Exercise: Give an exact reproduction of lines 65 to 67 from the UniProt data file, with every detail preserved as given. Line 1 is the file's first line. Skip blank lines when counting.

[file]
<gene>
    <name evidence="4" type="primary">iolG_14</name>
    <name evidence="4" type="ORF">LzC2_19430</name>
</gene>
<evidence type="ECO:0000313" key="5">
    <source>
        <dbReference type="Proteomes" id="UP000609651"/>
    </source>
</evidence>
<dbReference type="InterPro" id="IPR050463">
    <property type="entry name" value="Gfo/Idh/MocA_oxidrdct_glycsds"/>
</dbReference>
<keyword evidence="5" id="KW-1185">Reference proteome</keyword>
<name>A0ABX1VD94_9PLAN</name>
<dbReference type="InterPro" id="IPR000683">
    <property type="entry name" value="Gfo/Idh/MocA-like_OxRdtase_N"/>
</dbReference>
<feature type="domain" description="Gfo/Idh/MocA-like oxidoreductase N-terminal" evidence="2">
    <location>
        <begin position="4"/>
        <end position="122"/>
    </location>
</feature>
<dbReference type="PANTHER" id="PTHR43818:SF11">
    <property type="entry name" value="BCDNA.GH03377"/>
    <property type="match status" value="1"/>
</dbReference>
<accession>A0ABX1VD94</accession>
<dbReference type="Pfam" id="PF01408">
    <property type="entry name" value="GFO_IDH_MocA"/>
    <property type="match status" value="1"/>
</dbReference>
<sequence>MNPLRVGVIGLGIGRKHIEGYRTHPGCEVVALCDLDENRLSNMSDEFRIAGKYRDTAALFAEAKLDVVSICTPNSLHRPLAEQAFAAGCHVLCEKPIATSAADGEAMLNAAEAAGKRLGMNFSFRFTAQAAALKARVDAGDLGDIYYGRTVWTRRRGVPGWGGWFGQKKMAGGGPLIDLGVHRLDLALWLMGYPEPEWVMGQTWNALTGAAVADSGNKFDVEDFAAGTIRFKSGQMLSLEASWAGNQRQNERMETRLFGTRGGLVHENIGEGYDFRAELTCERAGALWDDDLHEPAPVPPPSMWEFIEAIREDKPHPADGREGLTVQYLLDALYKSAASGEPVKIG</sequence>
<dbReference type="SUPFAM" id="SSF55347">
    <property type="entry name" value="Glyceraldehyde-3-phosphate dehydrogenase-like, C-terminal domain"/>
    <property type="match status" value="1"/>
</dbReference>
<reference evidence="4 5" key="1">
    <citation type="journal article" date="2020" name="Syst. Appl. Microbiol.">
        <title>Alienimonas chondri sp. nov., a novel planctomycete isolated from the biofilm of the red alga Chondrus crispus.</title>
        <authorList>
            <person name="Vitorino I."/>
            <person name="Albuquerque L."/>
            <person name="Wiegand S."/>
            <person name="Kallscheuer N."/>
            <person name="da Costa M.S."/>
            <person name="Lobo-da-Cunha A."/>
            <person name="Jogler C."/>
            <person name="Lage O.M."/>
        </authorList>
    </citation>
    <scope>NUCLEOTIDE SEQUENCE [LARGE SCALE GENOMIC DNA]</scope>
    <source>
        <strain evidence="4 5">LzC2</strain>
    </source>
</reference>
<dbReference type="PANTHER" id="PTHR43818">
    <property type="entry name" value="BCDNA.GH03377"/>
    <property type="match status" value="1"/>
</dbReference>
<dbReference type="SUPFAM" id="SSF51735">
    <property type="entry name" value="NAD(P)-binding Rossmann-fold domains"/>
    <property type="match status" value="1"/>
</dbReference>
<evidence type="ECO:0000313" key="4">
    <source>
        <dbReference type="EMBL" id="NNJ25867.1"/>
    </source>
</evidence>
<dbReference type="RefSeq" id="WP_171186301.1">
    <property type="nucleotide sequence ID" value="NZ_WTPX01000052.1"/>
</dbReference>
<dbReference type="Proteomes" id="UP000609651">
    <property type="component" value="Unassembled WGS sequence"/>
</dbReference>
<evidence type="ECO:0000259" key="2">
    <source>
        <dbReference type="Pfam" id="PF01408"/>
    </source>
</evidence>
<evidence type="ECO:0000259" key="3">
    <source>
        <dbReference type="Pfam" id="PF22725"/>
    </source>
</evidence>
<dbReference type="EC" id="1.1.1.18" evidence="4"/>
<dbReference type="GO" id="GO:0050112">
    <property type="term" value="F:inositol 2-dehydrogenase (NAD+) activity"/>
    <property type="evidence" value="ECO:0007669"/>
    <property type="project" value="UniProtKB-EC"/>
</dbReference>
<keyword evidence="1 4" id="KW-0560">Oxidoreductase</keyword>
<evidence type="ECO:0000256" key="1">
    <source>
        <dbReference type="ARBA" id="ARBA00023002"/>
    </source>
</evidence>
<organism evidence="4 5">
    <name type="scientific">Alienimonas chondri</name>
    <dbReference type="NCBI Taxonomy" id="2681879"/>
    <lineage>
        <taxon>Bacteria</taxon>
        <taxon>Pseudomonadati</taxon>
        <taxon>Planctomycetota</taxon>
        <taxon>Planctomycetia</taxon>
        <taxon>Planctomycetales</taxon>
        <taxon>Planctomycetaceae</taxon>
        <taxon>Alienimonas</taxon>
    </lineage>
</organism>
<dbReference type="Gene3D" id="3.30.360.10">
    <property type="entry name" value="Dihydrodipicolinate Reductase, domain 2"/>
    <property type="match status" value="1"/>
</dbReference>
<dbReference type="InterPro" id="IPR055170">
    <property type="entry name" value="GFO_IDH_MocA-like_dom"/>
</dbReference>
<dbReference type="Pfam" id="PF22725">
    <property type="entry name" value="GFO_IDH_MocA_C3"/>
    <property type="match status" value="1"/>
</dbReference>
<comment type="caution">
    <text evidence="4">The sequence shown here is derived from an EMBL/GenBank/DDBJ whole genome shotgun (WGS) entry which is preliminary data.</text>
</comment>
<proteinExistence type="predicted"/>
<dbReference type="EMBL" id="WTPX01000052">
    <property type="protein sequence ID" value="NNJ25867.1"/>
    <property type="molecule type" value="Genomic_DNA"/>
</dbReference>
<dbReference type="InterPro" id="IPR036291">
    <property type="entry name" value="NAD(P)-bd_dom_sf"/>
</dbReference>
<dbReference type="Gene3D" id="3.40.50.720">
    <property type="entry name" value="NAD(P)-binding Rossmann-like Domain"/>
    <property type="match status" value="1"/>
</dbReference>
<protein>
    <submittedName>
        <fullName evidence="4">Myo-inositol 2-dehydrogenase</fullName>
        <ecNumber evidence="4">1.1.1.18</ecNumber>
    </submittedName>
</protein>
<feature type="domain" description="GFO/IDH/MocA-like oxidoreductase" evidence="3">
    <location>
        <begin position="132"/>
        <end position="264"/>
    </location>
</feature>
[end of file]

<evidence type="ECO:0000313" key="4">
    <source>
        <dbReference type="EMBL" id="NNJ25867.1"/>